Clinical features

Symptoms and signs

Hepatic metastases produce clinical manifestations in about two-thirds of cases and they generally reveal themselves through symptoms referable to the liver. Afflicted patients often present with ascites, hepatomegaly or abdominal full-

Fig. 8.77 Metastatic breast carcinoma.

ness, hepatic pain, jaundice, anorexia, and weight loss. Constitutional symptoms, such as malaise, fatigue, and fever may be present. On examination, nodules or a mass are felt in up to 50% of the cases, and a friction bruit may be heard on auscultation. Unfortunately, symptomatic presentation is associated with bulky, rapidly progressive tumours with a poor prognosis {2035}. Rarely, patients present with fulminant hepatic failure, obstructive jaundice, or intraperitoneal haemorrhage. Functioning neuroendocrine tumours produce syndromes of hormonal excess. 'Carcinomatous cirrhosis' with jaundice, ascites, and bleeding varices due to diffuse infiltration of the liver, usually by metastatic breast carcinoma, has been described {174}.

Laboratory studies

The alkaline phosphatase (ALP) and serum glutamic-oxaloacetic transaminase (SGOT) levels, although non-specific, are elevated in approximately 80% and 67% of patients respectively, and most likely represent the effects of hepatic parenchymal infiltration by tumour and of generalized wasting. Elevated lactic dehydrogenase (LDH) levels are relatively specific for the presence of metastatic melanoma. Tests of synthetic function, e.g. serum albumin levels and the prothrombin time, may be normal despite extensive metastatic involvement. Alpha-fetoprotein (AFP) levels may be slightly to moderately elevated but very high concentrations are more consistent with a diagnosis of hepatocellular carcinoma {904}. Carcinoembryonic antigen (CEA) levels, which are raised in as many as 90% of patients with metastases from colorectal carcinoma, can be useful in monitoring patients after primary tumour resection. However, CEA levels do not correlate well with prognosis {2043, 1821}.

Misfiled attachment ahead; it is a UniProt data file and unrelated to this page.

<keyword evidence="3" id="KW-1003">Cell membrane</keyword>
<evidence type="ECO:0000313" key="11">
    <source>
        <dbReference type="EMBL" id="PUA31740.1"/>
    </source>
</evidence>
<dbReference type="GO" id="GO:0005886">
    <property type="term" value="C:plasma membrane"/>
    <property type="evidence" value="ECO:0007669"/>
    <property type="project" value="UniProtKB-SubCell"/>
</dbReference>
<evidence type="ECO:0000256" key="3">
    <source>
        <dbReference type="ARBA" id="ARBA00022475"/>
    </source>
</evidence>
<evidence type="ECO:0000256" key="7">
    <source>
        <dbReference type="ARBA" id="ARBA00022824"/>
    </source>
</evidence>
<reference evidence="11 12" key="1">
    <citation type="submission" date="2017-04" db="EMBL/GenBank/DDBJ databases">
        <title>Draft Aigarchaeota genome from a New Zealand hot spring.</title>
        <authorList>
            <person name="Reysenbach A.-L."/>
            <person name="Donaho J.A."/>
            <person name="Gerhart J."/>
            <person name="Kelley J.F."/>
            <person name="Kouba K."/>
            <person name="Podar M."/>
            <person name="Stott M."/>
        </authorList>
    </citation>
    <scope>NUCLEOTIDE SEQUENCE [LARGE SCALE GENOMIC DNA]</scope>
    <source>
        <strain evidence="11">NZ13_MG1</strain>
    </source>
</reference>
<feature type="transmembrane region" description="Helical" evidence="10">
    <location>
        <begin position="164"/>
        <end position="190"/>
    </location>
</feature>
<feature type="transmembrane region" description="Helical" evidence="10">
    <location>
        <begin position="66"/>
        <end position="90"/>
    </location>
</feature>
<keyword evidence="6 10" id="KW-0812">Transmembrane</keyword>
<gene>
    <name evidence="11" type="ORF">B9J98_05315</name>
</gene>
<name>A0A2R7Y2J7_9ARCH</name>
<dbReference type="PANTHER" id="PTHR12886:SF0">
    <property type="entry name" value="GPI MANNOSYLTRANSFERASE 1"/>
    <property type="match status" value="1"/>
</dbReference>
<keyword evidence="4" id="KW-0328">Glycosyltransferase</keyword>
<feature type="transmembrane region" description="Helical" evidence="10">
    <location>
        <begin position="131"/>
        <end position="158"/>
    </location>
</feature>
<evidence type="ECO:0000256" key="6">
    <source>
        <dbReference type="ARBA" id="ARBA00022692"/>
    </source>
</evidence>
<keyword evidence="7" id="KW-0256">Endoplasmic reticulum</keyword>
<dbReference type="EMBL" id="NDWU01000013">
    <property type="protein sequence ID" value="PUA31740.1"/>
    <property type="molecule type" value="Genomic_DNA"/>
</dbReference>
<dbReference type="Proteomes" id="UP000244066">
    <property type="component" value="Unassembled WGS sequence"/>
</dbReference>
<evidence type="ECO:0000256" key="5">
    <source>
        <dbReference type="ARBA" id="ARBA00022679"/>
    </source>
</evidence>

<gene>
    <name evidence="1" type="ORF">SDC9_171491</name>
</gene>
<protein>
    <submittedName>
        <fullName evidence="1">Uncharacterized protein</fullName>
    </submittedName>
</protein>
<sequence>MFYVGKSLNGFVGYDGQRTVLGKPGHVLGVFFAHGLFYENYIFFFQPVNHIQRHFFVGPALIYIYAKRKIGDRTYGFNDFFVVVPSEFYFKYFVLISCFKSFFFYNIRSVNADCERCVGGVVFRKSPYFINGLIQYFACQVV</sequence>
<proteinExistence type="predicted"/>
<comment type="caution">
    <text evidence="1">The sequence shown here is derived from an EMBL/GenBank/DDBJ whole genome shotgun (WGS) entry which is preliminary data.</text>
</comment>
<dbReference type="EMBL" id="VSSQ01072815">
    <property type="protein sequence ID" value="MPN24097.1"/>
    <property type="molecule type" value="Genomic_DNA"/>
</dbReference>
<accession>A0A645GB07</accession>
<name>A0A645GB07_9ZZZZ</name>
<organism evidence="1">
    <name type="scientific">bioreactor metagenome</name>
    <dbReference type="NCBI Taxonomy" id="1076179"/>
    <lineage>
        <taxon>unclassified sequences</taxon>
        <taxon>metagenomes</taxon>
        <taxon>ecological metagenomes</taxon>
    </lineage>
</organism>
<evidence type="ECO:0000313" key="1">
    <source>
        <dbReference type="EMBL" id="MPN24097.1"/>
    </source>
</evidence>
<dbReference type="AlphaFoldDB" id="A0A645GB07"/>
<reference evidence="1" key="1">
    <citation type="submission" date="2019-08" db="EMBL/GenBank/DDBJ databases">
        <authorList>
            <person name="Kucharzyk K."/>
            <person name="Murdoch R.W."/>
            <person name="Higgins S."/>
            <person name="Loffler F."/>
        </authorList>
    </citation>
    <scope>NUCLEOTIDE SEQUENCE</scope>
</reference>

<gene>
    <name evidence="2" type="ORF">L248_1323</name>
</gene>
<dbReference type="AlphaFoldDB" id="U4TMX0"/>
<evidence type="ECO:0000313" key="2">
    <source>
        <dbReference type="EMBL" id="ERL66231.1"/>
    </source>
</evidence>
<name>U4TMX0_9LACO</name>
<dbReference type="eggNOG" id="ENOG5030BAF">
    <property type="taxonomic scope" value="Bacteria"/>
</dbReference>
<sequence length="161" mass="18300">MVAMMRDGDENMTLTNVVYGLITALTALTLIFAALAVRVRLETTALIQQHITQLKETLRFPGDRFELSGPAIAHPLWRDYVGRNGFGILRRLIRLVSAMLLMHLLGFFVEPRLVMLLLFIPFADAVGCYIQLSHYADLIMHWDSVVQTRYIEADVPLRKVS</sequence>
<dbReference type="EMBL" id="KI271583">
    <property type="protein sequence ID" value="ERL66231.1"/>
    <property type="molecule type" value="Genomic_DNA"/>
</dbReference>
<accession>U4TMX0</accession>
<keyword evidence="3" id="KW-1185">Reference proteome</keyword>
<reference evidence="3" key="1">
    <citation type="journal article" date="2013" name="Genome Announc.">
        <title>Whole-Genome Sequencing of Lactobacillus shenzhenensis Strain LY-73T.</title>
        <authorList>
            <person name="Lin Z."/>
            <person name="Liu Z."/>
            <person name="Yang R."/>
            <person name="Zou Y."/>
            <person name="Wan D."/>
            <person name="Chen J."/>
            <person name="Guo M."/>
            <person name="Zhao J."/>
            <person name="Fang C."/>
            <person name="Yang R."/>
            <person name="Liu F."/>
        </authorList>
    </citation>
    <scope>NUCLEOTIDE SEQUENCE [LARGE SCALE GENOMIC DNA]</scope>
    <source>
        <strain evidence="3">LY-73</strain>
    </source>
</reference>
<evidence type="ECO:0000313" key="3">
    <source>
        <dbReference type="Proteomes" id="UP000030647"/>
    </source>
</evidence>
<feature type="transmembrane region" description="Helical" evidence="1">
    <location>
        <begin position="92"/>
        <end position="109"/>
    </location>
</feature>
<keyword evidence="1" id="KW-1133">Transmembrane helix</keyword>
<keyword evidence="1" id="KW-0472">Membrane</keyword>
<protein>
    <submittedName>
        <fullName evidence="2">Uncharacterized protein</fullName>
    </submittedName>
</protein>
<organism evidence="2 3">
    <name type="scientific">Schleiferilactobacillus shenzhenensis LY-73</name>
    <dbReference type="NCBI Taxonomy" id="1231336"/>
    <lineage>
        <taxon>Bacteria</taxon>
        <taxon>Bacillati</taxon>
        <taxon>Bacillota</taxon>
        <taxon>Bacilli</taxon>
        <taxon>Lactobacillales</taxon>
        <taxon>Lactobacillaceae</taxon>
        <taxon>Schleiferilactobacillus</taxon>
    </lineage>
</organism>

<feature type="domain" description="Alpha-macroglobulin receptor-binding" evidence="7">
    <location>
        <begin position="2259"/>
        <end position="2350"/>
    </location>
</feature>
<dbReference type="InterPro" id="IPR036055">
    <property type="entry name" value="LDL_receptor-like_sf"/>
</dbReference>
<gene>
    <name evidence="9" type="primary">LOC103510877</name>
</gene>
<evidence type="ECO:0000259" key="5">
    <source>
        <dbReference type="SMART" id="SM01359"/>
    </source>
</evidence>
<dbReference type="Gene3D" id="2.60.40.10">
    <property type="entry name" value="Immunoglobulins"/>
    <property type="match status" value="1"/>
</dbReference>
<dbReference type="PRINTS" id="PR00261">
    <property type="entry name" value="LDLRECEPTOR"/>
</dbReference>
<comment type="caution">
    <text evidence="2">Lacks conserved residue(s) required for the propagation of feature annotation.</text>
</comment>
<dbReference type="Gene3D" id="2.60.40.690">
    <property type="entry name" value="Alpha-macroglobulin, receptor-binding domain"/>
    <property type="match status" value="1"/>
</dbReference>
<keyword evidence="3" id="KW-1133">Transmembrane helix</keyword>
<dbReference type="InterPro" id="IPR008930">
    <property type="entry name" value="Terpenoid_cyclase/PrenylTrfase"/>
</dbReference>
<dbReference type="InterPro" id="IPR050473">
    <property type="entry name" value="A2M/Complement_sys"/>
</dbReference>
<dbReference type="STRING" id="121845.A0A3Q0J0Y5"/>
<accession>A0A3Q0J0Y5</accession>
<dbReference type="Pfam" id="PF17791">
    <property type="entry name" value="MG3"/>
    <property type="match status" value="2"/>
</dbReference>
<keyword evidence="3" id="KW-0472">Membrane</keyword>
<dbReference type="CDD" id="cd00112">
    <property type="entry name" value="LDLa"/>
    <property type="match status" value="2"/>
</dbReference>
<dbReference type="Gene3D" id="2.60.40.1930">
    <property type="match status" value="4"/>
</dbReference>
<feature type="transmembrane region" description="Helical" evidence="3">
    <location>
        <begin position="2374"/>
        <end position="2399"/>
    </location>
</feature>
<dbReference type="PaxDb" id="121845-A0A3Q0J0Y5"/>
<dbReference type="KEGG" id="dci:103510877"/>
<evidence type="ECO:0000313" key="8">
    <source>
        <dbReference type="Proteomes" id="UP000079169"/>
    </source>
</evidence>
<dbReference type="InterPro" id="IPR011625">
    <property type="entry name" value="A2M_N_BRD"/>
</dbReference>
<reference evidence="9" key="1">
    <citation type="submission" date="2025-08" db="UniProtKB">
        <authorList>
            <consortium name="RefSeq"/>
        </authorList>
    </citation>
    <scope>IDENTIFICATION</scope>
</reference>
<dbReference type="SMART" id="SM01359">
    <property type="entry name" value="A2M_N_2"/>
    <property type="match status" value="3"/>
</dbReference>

Ultrasound (US) can identify tumours measuring 1-2 cm in size, can differentiate solid from cystic lesions, and provide guidance for percutaneous needle biopsy. However, it provides poor anatomical definition and frequently misses smaller lesions.

Computed tomography (CT), using both contrasted and non-contrasted images, can also serve as a screening tool. The administration of intravenous contrast permits the detection of tumours as small as 0.5 cm in diameter {1763}. Most metastases display decreased vascularity in comparison to the surrounding hepatic parenchyma and appear as hypodense defects. Tumours that are hypervascular (e.g. melanoma, carcinoids and some breast cancers) or calcified (e.g. colorec-tal carcinoma) are better delineated by noncontrast views.

Magnetic resonance imaging (MRI) is more sensitive than CT in the detection of hepatic tumours and can demonstrate additional lesions, too small to be seen on CT.

Positron emission tomography (PET) can detect metastatic disease in the liver and elsewhere. Using 2-(18)fluoro-2-deoxy-D-glucose (F-18 FDG), a radiolabeled glucose analogue, PET highlights meta-bolically active tissues. Through co-registration with anatomical studies like CT or MRI, viable malignant tumours can be differentiated from benign or necrotic lesions {54}.

CT arterial portography performed pre-operatively, and intraoperative ultrasound are associated with the highest sensitivities {1796}. The former is capable of detecting lesions as small as 15 mm, although a false positive rate of

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